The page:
Q:Is there a formula/regimen I can follow for a period of time to change my taste buds? I fell off the wagon and started consuming many more sweets than I've wanted. I don't know what triggered it, but now I can't seem to stop. Before this trigger, I could barely eat two bites of a brownie before I would think it was too sweet. Not so, right now. Are there some foods I could purposely eat that would change my taste buds so that I'm not craving these sweets as much?


Cravings for sweets have many root causes. Some are chemical. Others are psychological. Most are a combination of both. No matter why you “fell off the wagon,” in the first place, the solution is the same.

Eating whole foods in their pure, natural form is the ideal way to get rid of cravings, but that is just speaking physiologically. In a perfect world, you could stop eating sweets cold turkey and rid yourself of physiological food cravings. The result would potentially be headaches, weakness, and a general sense of discomfort for about 1-2 weeks. After that, the cravings would subside, and you would feel much better. The vast majority of people cannot and don’t really want to go through that, so let’s examine some reasoning and strategies for how to make small changes to decrease cravings.

Since this service is about teaching you both what to do AND how to do it, I’m going to take a realistic approach. You said that you had a period of time when you did not crave sweets, so I will assume that nothing has changed psychologically in your life. If you are under new stress or are experiencing anxiety that you did not before, you must also deal with those issues in your life before you can fully take the physiological steps to eliminate cravings.

When you eat processed, high sugar foods, the level of “feel good” chemicals in your body surge. Blood sugar, serotonin, and dopamine are 3 of the major ones. When you eat whole, non-processed carbohydrates like fruits, your body does the same thing but on a much smaller scale. You will still have an increase an blood sugar, serotonin, and dopamine when you eat, for example, an apple, but you won’t get such an immediate and intense reaction. That is where the “compulsion” or chemically-based “addiction” to those foods can come from. By gradually weaning your body from the high-sugar foods and onto more whole foods, you adjust in a way that is manageable.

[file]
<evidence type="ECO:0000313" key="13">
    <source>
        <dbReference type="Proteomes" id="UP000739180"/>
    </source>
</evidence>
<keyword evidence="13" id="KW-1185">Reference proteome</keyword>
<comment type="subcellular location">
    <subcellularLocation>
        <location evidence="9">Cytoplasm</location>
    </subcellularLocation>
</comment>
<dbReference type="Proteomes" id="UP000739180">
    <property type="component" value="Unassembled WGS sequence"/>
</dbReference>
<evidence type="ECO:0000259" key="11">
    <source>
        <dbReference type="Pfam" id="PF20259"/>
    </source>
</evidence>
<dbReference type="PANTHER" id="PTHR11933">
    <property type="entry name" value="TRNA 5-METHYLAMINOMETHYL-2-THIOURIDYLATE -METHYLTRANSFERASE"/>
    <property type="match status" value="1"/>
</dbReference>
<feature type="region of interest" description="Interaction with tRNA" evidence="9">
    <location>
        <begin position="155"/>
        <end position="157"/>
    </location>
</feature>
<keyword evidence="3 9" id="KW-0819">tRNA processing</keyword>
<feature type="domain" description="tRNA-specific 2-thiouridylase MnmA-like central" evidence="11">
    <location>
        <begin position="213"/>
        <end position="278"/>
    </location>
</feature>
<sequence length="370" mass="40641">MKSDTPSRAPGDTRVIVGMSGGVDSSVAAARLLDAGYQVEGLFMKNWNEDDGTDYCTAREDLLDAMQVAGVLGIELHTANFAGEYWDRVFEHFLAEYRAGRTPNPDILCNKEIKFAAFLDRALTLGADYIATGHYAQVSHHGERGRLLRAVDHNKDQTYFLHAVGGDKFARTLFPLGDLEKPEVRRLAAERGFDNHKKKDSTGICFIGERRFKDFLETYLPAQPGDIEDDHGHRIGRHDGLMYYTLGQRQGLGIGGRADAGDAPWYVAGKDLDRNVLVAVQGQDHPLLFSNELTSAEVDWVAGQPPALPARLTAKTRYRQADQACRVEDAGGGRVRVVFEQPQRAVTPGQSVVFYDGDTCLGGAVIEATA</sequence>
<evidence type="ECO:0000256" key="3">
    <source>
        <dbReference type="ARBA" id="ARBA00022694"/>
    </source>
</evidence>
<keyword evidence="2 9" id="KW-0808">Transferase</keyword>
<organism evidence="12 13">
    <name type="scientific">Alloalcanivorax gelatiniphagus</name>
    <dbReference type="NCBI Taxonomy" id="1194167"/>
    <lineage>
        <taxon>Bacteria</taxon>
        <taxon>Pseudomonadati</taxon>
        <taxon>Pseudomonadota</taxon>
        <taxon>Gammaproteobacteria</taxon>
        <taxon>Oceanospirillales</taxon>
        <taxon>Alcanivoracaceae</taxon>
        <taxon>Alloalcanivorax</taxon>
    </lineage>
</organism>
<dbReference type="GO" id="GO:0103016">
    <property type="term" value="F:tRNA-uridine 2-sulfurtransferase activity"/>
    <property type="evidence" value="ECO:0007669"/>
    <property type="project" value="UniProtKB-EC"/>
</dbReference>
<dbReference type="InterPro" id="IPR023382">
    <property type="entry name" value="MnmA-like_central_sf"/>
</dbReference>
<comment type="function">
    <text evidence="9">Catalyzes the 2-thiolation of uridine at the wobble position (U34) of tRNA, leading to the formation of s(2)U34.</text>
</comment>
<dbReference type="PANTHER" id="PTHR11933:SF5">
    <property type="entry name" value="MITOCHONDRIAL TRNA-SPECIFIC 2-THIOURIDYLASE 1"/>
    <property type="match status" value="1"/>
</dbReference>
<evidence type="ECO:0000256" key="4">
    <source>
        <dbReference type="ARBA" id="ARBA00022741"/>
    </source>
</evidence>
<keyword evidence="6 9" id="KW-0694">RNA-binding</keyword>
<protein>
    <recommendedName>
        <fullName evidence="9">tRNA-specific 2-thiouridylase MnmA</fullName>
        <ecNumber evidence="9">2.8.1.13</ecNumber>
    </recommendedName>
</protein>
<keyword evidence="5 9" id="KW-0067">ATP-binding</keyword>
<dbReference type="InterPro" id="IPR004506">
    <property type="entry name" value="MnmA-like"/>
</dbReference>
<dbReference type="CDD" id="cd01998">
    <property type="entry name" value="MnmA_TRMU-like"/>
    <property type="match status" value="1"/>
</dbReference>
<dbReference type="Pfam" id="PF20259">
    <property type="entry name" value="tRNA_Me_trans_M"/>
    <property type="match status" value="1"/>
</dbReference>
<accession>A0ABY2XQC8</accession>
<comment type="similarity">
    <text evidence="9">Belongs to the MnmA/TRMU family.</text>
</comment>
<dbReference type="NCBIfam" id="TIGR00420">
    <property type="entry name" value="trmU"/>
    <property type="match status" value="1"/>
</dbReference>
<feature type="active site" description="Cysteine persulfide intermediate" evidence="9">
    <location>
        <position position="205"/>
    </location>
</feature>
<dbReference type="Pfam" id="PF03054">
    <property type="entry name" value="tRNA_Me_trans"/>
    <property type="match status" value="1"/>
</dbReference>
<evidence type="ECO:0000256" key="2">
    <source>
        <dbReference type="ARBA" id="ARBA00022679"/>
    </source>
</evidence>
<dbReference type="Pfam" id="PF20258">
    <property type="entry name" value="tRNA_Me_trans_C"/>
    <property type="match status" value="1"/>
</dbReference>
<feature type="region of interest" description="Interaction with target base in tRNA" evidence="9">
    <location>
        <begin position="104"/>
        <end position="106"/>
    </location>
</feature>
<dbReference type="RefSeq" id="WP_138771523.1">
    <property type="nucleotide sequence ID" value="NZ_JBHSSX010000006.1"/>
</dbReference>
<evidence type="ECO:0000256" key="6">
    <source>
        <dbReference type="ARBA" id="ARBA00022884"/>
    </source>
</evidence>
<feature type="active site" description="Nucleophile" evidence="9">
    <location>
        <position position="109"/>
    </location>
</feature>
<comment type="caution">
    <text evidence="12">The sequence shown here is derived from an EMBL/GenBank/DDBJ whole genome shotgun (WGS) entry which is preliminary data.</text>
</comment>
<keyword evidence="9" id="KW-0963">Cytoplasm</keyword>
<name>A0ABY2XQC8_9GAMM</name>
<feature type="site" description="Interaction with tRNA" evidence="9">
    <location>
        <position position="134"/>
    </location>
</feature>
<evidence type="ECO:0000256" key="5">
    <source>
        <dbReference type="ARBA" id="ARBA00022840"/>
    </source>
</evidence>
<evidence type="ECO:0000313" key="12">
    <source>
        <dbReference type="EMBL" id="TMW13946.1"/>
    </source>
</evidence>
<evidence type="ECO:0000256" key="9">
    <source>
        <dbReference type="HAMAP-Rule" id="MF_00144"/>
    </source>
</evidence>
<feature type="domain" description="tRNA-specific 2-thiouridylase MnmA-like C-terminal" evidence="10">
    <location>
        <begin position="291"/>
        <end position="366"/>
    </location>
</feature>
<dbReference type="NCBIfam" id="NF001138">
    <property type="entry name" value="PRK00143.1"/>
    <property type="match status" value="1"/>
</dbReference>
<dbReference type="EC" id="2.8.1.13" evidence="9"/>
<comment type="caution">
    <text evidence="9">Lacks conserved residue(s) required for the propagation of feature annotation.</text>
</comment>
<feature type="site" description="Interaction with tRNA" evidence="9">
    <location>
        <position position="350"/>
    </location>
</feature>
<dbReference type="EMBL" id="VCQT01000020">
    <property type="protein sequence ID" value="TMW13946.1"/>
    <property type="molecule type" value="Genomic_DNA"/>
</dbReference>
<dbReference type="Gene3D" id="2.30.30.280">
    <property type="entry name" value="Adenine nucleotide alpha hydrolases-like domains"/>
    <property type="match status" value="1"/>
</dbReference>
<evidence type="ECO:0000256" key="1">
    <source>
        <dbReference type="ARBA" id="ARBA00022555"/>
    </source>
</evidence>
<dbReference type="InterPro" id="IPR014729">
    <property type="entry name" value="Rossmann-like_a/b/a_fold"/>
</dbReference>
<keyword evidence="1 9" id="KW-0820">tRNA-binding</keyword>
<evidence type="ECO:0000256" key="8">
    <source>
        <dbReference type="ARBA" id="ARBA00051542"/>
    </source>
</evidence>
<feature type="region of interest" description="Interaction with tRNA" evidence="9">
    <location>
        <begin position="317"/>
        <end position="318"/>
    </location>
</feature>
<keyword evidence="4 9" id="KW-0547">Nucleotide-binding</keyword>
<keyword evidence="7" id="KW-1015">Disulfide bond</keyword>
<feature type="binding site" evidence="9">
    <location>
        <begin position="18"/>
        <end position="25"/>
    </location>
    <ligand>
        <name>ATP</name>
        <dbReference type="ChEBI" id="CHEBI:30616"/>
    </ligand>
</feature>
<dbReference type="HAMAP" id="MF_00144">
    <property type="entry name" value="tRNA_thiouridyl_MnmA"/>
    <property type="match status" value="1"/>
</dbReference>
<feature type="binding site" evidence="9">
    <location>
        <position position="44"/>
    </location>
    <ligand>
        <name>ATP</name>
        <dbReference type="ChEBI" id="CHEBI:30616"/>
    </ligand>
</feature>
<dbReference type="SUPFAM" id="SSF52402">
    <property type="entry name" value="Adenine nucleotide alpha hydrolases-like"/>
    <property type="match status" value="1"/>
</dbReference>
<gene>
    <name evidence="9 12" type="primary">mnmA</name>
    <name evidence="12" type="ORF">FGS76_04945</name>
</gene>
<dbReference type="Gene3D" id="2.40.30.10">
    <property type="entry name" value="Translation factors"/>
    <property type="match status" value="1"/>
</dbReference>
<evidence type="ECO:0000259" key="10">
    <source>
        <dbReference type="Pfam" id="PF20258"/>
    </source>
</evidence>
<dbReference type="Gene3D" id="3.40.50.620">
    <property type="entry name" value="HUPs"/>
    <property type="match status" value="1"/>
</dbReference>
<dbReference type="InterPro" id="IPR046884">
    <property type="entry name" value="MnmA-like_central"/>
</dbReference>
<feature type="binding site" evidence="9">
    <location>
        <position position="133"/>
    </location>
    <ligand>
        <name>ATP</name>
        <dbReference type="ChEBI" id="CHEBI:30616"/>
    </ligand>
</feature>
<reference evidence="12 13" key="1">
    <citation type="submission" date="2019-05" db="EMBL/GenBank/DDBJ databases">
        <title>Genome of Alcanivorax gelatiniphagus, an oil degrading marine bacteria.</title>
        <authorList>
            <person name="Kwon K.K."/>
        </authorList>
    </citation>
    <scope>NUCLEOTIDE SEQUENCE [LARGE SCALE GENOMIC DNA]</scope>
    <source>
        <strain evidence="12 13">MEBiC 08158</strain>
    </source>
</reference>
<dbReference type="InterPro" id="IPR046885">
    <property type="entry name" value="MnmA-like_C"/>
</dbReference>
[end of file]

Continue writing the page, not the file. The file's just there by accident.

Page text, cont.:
You all know that I do not teach deprivation, but for the purpose of answering this question, I am discussing the steps for how to decrease the presence of these foods in your body. If you choose to do this, know that life is really about balance. There is a place in life for having treats…always without guilt or shame. You just need to know how to look at them objectively and balance them nutritionally so they have less impact on your weight and subsequent cravings.

Here are the steps to decrease/eliminate cravings:

  1. Start with breakfast. Make the entire meal of whole foods.
  2. Continue this process for an entire week without worrying about any other meals. Just focus on the ONE goal of making breakfast all whole foods. Whole foods refer to things in their original state (whole fruit v/s canned, eggs, lean meats, vegetables).
  3. Repeat this process with both daily snacks, lunch, and dinner as well, taking at least one week to fully address each. This process should take about 6 weeks to complete. I know it sounds like a long time, but the result is worth the wait.
  4. LAST, tackle your vulnerable times. If you have times during the day that you tend to struggle (typically 3:00-5:00 in the afternoon or after dinner/late at night), try to be proactive about them. Have a snack every day, 30 minutes before the craving typically hits with a good serving of protein. Think chicken or sliced deli meat over choices like peanut butter. Nut butters are protein, but they contain sugar and salt which can trigger more cravings. Nut butters are great to have for occasional protein, but they may not be the best thing to help combat a craving during a vunerable time. DO NOT WAIT UNTIL YOU GET HUNGRY…IT MIGHT BE TOO LATE.
  5. If your cravings are late at night, examine how your circumstances might have changed. Are you staying up later than normal to watch a new show on TV? Are you working on your laptop in the kitchen at night when you used to do it in your bedroom? Are you staying out late with friends and coming home late and hungry? Are you eating out with friends more often and falling into “social eating” patterns? Are you consuming more alcohol than usual? Alcohol can cause increased cravings for sweets and other carbohydrates, often for days after it is consumed.
  6. Examine your craving patterns after eating certain foods. Some people even experience cravings after eating high sugar fruits. Making sure to have protein every time you eat can decrease this likelihood.

Eating whole foods is certainly the most physiologically effective way to deal with carbohydrate cravings. Combining that with a careful behavioral strategy is the best way to break a craving pattern.